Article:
“[These services] have dispute resolution services so if you have a dispute, you can resolve them entirely online,” said Perlman. “The Center for Innovation is now going to support the efforts of the judicial division of the ABA who are partnered with the New York State Unified Court System in building an online dispute resolution platform to resolve consumer debt cases in New York.”

Perlman went on to describe a few other projects the Center has planned, including what he refers to as “legal check-ups.”

“[The goal is] to create an online tool, maybe a website or an app, that guides you through a series of questions and answers that leads you to resources you might need as a member of the public in terms of getting you the legal solutions that you require.”

As Chairman, a position he took voluntarily, Perlman will serve as a guiding hand to “corral” those with relevant legal expertise into the same projects and help streamline day to day operations. He has high expectations for where the endeavor will lead.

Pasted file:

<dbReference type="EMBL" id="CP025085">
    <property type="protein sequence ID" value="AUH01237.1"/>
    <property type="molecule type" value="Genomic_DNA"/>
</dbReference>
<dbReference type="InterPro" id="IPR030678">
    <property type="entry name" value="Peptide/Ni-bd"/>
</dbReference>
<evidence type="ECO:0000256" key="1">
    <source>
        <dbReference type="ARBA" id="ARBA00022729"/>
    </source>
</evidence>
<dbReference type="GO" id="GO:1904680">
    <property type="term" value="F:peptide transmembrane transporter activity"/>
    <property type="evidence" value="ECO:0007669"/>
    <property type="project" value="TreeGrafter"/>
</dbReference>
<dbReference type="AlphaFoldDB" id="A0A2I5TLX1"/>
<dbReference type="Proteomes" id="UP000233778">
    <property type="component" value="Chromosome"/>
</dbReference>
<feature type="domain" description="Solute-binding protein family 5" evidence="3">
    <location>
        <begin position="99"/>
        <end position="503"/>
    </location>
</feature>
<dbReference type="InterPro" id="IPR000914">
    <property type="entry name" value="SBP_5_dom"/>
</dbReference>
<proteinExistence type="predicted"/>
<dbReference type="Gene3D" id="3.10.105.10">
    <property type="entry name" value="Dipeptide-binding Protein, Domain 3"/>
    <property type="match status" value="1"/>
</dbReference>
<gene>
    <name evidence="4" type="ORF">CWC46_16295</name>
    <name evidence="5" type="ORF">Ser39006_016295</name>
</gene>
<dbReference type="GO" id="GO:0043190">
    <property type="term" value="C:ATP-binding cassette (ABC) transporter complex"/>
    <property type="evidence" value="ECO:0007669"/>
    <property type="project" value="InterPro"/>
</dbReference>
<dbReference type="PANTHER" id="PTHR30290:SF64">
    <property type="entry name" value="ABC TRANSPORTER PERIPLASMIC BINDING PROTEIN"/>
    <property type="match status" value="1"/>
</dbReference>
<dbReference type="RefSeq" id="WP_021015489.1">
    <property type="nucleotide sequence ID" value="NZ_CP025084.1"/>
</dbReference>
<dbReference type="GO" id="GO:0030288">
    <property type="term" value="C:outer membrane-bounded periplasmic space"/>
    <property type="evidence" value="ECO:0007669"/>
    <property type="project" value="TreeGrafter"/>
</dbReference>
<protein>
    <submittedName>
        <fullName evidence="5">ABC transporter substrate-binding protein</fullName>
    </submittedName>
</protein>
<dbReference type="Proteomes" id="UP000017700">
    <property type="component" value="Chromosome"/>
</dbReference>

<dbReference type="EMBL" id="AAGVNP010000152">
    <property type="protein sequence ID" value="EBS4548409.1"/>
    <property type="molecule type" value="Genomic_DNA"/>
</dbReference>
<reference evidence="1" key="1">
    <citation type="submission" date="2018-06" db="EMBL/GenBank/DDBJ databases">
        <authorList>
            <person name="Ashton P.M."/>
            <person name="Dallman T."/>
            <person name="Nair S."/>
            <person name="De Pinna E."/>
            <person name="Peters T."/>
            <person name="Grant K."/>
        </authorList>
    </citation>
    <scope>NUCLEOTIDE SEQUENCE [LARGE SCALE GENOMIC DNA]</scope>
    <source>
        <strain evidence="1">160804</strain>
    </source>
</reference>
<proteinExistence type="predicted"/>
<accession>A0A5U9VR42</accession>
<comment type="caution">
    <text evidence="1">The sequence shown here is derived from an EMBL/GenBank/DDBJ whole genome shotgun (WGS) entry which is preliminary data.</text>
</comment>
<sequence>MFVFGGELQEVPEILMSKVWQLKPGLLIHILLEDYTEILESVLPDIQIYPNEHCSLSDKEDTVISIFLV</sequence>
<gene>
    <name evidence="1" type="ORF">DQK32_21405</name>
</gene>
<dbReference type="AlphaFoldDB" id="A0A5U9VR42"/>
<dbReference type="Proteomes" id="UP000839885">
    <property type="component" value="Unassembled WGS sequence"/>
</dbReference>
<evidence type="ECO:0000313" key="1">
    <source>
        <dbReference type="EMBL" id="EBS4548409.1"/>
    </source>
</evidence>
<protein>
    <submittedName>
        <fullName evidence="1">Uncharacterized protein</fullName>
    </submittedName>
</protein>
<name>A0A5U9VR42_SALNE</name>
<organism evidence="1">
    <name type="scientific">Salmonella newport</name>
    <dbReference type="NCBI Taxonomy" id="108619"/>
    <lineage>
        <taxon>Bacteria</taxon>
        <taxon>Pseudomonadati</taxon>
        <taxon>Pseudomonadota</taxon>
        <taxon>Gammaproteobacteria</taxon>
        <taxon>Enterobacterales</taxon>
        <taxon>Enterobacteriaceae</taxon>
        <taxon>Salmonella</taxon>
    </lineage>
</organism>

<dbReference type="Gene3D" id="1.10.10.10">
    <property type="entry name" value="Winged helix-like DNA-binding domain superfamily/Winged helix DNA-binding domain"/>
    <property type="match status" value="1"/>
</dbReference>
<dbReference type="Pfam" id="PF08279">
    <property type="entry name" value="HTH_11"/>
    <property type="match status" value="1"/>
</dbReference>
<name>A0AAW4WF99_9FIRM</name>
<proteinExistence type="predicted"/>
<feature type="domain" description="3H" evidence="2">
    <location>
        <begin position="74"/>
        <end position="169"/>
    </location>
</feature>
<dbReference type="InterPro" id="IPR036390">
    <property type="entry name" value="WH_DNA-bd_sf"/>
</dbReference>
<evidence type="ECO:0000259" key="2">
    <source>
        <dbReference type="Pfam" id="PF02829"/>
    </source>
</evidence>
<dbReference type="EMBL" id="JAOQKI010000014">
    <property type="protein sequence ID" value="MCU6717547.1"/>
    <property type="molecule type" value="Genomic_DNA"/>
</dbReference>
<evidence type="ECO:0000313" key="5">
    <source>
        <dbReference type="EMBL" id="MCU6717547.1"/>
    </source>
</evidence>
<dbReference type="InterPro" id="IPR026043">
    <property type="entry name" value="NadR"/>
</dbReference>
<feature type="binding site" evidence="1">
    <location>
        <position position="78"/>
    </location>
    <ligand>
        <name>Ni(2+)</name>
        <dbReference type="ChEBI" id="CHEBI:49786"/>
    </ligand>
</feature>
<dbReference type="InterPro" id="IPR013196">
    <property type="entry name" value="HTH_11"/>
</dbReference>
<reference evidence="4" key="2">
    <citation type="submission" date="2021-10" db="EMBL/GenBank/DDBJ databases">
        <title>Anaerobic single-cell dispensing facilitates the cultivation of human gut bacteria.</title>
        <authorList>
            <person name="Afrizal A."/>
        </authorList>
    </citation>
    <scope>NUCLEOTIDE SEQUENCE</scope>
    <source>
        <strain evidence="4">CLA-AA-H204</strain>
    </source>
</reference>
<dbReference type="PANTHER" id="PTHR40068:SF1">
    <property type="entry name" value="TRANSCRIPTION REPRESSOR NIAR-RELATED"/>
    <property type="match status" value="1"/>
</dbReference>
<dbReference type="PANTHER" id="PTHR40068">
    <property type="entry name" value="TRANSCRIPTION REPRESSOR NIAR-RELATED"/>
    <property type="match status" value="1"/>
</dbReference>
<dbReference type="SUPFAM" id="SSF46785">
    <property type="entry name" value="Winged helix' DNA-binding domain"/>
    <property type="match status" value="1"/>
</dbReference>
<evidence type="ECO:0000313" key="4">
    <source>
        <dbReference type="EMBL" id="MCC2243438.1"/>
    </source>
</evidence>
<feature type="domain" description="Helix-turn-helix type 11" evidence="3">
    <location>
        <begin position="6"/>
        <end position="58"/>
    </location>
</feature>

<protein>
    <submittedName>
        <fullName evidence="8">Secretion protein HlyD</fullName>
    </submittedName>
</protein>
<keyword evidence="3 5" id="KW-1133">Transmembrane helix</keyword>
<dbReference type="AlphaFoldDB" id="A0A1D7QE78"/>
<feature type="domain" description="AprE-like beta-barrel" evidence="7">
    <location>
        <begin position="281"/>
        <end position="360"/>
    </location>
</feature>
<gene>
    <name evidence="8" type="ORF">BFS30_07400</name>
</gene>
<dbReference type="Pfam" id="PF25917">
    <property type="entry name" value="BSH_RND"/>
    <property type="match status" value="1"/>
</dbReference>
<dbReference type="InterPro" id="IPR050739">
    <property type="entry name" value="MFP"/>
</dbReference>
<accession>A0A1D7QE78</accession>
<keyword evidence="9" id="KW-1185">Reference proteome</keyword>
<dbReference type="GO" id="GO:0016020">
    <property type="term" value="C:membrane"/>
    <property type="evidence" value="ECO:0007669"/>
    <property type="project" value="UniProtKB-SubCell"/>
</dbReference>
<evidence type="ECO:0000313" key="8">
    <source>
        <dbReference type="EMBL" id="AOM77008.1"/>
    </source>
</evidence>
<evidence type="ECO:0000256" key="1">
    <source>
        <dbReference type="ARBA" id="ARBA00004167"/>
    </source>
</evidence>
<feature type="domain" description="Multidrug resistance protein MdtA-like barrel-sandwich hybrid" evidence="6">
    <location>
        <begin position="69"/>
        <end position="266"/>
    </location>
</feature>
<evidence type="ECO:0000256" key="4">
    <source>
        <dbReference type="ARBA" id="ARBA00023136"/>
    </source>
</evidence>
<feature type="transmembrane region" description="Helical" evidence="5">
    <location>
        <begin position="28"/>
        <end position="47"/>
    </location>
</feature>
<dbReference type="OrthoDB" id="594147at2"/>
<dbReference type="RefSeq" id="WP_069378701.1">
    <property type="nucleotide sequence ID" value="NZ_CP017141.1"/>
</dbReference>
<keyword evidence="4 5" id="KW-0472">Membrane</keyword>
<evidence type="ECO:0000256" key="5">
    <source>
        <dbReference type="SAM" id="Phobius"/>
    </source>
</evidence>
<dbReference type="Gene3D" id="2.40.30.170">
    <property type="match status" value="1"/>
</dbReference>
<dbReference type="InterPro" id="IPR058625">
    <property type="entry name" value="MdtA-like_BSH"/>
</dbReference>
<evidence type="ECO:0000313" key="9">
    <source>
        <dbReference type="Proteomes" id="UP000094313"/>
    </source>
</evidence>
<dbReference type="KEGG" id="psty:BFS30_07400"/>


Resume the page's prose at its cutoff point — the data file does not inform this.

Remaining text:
“We have a terrific array of professionals, both lawyers and people who are not lawyers, who have agreed to be part of both the Governing Council and a related Advisory Council to really push forward these efforts,” said Perlman.

Perlman, who won’t be taking many trips to the headquarters of the Center in Chicago, but instead be communicating through teleconference and calls, said he is excited to improve how legal services are delivered and accessed in the United States by using the Center as his platform.

“[When the] public has a legal problem, [it] can get it addressed in the most efficient and effective way possible,” said Perlman in regards to his goals with the Center, some of them branches from ideas had transpired at the Commission during its two-year run of 2014-2016.

Perlman, who has been an advocate for technology in law schools, said that he is a strong user of innovation being brought into the classroom. For someone who has used audience-response clickers in the classroom, he said that he does not support the use of laptops.